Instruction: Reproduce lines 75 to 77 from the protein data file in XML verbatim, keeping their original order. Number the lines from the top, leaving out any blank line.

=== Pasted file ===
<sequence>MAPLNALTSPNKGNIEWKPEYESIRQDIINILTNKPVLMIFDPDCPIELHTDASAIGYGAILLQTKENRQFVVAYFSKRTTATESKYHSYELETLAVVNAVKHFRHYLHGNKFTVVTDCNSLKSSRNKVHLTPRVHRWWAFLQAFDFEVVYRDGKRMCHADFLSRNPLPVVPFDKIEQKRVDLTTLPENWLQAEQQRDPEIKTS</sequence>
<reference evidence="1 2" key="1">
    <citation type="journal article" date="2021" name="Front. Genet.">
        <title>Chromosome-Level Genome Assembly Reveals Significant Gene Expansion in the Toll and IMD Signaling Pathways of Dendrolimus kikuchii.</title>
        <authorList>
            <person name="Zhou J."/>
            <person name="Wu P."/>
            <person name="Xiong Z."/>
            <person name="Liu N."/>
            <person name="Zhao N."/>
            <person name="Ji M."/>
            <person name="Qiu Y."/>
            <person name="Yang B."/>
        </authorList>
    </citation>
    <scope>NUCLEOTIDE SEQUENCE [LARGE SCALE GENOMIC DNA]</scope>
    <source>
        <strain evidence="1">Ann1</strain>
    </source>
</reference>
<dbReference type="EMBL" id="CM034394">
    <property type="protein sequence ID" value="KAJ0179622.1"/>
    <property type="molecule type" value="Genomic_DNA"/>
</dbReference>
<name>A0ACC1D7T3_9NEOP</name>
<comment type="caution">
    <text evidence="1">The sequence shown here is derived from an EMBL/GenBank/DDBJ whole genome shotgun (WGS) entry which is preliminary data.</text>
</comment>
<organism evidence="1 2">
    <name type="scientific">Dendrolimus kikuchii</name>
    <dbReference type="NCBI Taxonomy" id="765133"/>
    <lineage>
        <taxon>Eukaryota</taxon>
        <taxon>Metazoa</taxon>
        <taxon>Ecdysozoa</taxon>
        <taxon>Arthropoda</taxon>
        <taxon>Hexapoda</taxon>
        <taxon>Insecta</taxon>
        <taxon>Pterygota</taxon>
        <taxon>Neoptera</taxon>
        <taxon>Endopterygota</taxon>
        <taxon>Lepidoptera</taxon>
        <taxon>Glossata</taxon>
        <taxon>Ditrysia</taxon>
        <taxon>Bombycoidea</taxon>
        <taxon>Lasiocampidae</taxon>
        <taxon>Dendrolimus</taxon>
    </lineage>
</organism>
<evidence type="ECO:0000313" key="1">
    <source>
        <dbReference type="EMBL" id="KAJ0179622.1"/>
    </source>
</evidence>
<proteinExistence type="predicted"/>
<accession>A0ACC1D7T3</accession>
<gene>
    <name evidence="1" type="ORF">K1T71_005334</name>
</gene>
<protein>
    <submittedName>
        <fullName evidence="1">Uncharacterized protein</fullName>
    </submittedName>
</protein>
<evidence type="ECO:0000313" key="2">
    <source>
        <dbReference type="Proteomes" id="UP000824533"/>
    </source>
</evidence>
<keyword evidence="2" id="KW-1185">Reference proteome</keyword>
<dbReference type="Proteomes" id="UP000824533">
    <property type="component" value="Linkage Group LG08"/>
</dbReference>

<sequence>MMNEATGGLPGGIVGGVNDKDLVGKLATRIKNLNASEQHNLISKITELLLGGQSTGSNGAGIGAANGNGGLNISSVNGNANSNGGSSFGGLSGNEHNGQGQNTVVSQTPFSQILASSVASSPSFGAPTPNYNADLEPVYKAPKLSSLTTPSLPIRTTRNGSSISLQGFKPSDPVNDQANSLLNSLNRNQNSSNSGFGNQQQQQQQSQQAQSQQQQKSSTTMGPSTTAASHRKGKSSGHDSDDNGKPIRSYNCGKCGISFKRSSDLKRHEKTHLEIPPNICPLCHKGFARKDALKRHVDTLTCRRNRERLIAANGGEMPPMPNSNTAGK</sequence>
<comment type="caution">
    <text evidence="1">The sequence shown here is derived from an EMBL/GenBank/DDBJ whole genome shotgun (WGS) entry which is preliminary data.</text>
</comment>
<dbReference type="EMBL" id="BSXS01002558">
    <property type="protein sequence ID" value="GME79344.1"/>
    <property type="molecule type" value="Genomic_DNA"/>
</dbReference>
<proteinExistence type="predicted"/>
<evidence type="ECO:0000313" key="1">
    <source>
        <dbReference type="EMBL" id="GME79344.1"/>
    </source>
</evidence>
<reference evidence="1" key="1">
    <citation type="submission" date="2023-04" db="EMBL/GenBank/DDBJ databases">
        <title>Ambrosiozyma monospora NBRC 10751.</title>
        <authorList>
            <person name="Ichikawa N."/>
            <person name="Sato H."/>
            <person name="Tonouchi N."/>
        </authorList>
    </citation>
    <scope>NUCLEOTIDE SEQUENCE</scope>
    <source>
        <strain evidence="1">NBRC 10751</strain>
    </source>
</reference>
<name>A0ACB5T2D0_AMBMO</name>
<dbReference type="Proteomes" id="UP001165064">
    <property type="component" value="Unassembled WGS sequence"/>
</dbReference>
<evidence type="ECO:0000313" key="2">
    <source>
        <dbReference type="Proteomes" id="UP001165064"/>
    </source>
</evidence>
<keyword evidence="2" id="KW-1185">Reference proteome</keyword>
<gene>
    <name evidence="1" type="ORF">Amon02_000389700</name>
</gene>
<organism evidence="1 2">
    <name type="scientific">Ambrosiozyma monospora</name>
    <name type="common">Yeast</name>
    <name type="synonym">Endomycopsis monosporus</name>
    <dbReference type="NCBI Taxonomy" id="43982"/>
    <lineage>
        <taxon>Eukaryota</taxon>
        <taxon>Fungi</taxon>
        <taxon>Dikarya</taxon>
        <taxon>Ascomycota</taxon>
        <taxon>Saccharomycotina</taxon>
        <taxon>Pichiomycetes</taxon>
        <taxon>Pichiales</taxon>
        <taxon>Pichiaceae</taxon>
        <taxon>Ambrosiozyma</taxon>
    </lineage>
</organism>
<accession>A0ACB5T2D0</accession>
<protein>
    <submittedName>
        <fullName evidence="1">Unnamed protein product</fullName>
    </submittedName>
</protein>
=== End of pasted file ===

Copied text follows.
<comment type="caution">
    <text evidence="1">The sequence shown here is derived from an EMBL/GenBank/DDBJ whole genome shotgun (WGS) entry which is preliminary data.</text>
</comment>